The Dishoom Black Daal

 You will see queues outside the doors of Dishoom solely for a bowl of its iconic black daal. It's spiced, rich and totally soul-warming

Serves 8

Preparation time 30 minutes

Cooking time 5 hours

It's hard to find a Londoner who doesn't love Dishoom, and equally a Dishoom fan who doesn't rave about its black daal (and probably the okra fries too). It's a cosy and nourishing bowl of warmth based on the daal makhan that is perhaps Dishoom's signature recipe.

Dishoom was launched in 2010 and has been undeniably revolutionary in transforming the standards of affordable Indian food and its perception in the UK. It all started in 2008 with founders Shamil and Kavi Thakrar, who wanted to change the representation of Indian culture in British life, which Samil believed had become tired and cliched. With this goal in mind, Dishoom was conceived, a restaurant that would pay homage to the Irani cafe from 20th century Bombay – a lesser-known facet of Indian culture synonymous with diversity, cosmopolitanism and cultural blending.

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The immersive brilliance of Dishoom's restaurants and the quality of the food served paved the route for Dishooms cult success, voted as Yelp's Best Place to Eat in the UK in 2016. It's now a nine-strong force of restaurants that also offer Deliveroo takeaway, with sites in London, Edinburgh, Manchester and most recently, Birmingham. The empire extends beyond satiating diners with Parsi power breakfasts, soft roti rolls and fragrant biryanis – there's the Dishoom online store too. From Dishoom's own crockery collection, incense, chai, chutneys, naan roll meal kits and even an IPA, the ventures of this Irani cafe seem unstoppable.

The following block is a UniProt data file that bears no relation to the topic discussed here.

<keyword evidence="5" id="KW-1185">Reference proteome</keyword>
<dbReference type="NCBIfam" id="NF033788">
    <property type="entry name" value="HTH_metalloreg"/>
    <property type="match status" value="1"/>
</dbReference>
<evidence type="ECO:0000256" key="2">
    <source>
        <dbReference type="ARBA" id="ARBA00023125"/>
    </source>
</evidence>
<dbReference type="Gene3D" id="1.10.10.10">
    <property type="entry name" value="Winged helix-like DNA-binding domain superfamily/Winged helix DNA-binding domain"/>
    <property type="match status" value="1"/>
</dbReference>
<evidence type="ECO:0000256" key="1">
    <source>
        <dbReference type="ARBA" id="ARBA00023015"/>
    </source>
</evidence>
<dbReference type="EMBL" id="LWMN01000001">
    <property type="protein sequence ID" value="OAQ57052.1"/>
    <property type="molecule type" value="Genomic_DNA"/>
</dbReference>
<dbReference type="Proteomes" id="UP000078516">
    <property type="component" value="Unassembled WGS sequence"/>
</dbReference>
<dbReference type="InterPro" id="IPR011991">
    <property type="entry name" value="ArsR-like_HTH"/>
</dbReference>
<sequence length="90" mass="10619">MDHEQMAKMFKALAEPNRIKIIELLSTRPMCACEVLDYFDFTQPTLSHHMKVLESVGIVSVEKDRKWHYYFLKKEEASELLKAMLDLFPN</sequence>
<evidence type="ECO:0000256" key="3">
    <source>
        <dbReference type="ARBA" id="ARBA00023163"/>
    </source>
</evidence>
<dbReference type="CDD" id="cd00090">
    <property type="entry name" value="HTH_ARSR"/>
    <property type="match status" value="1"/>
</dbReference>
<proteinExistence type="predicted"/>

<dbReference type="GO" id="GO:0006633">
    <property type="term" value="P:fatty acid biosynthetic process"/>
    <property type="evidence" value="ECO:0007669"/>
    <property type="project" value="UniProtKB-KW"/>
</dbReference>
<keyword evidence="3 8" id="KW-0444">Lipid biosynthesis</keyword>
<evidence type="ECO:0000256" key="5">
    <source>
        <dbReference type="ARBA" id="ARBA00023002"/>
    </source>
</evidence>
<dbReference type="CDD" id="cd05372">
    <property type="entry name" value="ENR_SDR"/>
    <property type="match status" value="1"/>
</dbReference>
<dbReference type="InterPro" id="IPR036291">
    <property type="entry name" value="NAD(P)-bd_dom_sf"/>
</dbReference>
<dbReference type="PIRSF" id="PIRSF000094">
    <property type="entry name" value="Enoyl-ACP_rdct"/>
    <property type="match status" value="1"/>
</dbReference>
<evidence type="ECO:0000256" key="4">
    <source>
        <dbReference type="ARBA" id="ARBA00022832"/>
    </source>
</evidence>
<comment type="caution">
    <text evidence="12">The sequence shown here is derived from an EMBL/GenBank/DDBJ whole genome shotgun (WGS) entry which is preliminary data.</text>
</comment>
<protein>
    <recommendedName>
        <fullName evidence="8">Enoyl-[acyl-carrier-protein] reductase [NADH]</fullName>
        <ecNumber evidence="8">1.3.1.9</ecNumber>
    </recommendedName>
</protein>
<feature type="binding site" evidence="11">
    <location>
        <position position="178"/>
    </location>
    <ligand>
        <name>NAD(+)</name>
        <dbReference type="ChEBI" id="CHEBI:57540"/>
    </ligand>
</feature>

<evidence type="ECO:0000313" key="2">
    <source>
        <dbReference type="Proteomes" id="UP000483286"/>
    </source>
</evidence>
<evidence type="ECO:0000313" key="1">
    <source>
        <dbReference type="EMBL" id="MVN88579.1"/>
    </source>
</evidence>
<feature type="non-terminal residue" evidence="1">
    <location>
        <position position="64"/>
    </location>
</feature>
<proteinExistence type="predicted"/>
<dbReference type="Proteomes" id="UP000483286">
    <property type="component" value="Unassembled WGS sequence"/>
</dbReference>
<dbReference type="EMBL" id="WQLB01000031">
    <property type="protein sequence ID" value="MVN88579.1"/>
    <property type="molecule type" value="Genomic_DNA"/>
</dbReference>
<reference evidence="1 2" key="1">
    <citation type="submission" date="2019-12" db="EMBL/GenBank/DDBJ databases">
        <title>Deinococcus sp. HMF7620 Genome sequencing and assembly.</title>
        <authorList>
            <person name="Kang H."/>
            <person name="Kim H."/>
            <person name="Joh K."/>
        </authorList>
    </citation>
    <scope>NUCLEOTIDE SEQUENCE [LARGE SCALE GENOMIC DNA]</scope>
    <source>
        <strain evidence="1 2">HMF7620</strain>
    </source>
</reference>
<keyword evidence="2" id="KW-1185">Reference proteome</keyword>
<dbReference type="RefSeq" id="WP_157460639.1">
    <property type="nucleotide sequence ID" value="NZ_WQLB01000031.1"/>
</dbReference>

Since Dishoom's beginning, one thing hasn't changed: the black daal. It's still the first thing Chef Naved checks on entering any of the kitchens, where each batch is lovingly cooked over 24 hours. Luckily this recipe doesn't require quite so much time, and comes together in around 4-5 hours to produce a richly rewarding bowl of daal. Once you've made the recipe, it's something you'll be cooking on repeat.

The secret to cooking a great daal isn't necessarily about exact timings but knowing what to look for at each stage. It is vital to cook the daal grains completely during step five. It takes quite a long time for the "sauce" to thicken and become creamy – you must watch the pan very closely and stir frequently to ensure it doesn't stick.


  • 300g whole (black) urad daal
  • 12g garlic paste
  • 10g ginger paste
  • 70g tomato purée
  • 8g fine sea salt
  • 2/3 tsp deggi mirch chilli powder
  • 1/3 tsp garam masala
  • 90g unsalted butter
  • 90ml double cream

To serve: chapatis


  1. Place the daal into a large bowl, cover with water and whisk for 10 seconds. Let the daal settle, then pour out the water. Repeat three or four times, until the water is clear.
  2. Tip the daal into a large saucepan and pour in at least 4 litres of cold water. Bring to the boil and steadily cook for 2-3 hours. Skim any impurities that rise to the surface, and add more boiling water as required to keep the grains completely covered. The daal grains need to become completely soft, with the skins coming away from the white grain. When pressed, the white part should be creamy, rather than crumbly. When cooked, turn off the heat and allow the pan to sit for 15 minutes.
  3. In a bowl, mix the ginger and garlic pastes, tomato purée, salt, chilli powder and garam masala to a paste.
  4. Carefully pour off the daal cooking water then pour on enough freshly boiling water to cover the daal by 3-4cm. Bring to the boil over a medium-high heat and add the aromatic paste and butter. Cook rapidly for 30 minutes, stirring regularly to prevent the mixture from sticking.
  5. Lower the heat and simmer for 1 to 1.5 hours, stirring very regularly to prevent it from sticking and adding a little boiling water if the liquid level gets near the level of the grains. Eventually, it will become thick and creamy. The creaminess must come from the grains disintegrating into the liquid, not from the water being allowed to evaporate leaving only the grains behind.
  6. Add the cream and cook for a further 15 minutes. Serve with chapatis or other Indian breads.

Note: when reheating any leftover daal, you may need to add a little more liquid. Use cream or cream and water, rather than water alone.